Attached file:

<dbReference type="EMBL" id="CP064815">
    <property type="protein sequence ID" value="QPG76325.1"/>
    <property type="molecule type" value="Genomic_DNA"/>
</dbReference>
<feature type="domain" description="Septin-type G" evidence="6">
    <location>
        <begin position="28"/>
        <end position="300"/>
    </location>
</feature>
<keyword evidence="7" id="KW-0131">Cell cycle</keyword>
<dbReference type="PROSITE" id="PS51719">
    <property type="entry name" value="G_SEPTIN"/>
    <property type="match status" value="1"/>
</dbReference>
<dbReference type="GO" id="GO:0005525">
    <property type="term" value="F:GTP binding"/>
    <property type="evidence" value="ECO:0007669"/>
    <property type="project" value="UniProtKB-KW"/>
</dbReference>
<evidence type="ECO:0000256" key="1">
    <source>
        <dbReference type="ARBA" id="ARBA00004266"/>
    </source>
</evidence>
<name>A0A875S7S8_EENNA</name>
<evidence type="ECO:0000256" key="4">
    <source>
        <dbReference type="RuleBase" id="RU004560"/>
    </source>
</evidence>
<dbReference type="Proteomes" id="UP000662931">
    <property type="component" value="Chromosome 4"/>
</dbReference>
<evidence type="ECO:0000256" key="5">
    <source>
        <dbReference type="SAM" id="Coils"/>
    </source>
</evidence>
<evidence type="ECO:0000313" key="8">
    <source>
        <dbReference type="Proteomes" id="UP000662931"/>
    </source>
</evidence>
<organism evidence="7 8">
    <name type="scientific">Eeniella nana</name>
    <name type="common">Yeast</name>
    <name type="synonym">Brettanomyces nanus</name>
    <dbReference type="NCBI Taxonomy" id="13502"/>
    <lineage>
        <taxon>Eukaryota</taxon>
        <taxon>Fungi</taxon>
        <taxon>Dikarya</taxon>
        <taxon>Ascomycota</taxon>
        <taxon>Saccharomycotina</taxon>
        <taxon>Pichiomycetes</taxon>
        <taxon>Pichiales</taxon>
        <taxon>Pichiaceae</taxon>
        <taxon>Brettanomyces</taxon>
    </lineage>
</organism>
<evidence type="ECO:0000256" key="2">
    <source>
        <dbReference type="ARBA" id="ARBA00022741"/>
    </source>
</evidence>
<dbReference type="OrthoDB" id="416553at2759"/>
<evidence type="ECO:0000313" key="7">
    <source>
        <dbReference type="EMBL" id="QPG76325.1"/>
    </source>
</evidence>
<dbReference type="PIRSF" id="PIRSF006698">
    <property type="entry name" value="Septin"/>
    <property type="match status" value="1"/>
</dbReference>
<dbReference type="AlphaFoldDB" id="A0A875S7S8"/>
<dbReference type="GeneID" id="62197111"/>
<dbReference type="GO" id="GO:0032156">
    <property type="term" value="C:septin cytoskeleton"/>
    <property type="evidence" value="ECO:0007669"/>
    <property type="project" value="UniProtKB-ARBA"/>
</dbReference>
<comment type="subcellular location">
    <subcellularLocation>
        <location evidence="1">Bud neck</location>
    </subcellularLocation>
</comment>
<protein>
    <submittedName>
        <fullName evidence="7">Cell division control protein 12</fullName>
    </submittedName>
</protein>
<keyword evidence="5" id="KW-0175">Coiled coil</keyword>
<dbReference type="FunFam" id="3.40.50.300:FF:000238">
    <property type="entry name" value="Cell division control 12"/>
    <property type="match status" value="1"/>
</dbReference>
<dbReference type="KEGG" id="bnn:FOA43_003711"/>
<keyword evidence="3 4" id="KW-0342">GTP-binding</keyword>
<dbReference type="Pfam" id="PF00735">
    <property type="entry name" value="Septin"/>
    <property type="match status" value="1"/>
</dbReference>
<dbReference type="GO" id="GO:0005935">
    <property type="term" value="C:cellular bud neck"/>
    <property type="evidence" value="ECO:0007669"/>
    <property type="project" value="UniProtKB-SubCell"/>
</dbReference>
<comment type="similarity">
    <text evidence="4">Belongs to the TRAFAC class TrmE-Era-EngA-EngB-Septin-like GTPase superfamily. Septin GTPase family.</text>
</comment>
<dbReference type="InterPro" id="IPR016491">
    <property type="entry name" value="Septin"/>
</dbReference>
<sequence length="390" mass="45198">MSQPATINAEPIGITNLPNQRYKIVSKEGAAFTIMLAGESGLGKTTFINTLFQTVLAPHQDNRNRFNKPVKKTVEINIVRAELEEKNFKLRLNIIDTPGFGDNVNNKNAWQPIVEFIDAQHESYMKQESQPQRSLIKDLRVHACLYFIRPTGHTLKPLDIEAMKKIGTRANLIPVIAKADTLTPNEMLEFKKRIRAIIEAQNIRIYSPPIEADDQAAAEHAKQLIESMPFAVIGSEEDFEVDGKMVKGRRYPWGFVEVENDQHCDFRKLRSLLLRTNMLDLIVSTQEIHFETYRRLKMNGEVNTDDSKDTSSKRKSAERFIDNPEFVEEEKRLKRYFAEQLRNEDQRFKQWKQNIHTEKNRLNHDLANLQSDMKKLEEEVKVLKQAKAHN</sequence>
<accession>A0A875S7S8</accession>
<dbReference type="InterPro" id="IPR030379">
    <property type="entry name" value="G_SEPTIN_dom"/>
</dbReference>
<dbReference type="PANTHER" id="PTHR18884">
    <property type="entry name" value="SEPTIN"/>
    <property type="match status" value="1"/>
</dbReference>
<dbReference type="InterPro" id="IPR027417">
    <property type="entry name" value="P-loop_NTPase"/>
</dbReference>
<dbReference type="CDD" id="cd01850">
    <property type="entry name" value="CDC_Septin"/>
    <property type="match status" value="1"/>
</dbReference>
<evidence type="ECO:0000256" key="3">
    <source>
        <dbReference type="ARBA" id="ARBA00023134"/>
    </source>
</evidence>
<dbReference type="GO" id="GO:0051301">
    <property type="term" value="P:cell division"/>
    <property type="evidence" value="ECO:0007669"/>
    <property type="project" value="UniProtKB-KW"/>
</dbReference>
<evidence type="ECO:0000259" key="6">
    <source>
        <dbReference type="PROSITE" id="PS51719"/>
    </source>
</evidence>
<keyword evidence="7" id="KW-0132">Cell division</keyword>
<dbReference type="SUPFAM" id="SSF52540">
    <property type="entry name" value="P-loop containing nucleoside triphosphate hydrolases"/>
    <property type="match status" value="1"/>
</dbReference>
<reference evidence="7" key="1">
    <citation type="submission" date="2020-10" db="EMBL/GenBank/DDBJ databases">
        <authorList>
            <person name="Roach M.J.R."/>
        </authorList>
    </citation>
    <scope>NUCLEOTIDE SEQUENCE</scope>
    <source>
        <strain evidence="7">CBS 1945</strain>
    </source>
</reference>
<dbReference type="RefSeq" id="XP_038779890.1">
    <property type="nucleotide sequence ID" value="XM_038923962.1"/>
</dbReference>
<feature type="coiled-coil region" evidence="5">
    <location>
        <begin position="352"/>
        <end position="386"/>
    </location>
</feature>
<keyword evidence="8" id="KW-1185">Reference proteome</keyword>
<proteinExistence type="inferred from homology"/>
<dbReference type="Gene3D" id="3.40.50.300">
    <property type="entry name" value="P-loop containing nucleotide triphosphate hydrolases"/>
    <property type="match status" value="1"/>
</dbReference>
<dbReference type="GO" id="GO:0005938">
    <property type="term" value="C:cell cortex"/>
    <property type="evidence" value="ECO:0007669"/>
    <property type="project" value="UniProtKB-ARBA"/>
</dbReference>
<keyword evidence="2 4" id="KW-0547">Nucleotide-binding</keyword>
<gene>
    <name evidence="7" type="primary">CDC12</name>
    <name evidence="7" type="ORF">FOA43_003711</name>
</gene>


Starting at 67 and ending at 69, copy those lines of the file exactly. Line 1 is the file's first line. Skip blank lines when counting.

<dbReference type="OrthoDB" id="416553at2759"/>
<evidence type="ECO:0000313" key="7">
    <source>